In 2013 as I was finishing up my studies for my MBA, I did something very unconventional in the business world. I used Value Stream to show that QA is a valuable asset for an organization. For those that are not familiar with Value Stream, let me explain.
On Wikipedia, here is the definition of Value Stream:
“Value streams are artifacts within business architecture that allow a business to specify the value proposition derived by an external (e.g., customer) or internal stakeholder from an organization. A value stream depicts the stakeholders initiating and involved in the value stream, the stages that create specific value items, and the value proposition derived from the value stream. The value stream is depicted as an end-to-end collection of value-adding activities that create an overall result for a customer, stakeholder, or end-user.
In modeling terms, those value-adding activities are represented by value stream stages, each of which creates and adds incremental stakeholder value items from one stage to the next. While value streams are referenced in multiple methodologies, there is increasing agreement on the description and the purpose of value streams as a core domain of business architecture and Scaled Agile Framework, which has since been applied by multiple standards bodies. ”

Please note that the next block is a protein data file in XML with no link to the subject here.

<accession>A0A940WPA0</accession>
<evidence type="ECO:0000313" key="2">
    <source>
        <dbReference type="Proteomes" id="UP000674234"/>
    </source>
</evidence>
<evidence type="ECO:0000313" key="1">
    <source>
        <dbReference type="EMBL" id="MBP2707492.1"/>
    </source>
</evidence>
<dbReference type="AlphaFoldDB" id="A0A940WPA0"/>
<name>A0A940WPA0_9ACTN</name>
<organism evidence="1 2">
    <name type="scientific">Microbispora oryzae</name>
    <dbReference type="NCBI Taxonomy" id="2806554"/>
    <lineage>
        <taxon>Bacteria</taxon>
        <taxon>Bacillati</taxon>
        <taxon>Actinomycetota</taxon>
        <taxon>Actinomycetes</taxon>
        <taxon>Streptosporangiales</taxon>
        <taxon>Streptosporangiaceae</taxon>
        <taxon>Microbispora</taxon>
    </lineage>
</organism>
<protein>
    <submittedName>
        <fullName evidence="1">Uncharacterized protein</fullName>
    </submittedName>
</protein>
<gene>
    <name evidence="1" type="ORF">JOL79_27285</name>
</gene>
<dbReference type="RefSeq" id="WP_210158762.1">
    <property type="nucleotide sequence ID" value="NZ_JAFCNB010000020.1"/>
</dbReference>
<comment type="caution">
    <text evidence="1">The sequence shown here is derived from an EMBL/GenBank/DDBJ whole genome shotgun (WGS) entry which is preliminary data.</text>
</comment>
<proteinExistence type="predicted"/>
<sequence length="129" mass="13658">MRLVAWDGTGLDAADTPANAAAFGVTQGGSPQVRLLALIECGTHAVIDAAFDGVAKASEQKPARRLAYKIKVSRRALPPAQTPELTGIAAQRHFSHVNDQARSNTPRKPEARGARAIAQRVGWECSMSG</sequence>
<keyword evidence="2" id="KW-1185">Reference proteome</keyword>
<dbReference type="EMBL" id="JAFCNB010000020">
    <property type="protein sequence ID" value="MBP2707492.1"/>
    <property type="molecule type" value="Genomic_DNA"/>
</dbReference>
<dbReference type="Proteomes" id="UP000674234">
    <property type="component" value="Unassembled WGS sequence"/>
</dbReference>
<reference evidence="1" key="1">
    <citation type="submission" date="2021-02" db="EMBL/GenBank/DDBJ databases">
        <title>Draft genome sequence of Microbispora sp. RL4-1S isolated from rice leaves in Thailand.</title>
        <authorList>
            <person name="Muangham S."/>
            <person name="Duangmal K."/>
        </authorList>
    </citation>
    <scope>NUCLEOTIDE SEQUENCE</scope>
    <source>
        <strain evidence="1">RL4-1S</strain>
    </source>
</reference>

Based on that, what I did was not following the principles of what a Value Stream is. See QA is a small component of an organization’s overall value stream and should not be a stream on its own. Even in a supporting measure, it does not all under the parameters needed.
The purpose for me doing this was to give information to those that do not understand the value QA brings and provide it in a messaging that they would understand, or at the very least, be able to follow. So to that end, I accomplished what I wanted to do, which was to start the conversation and help bring to light the hidden value organizations have with a QA team doing QA things.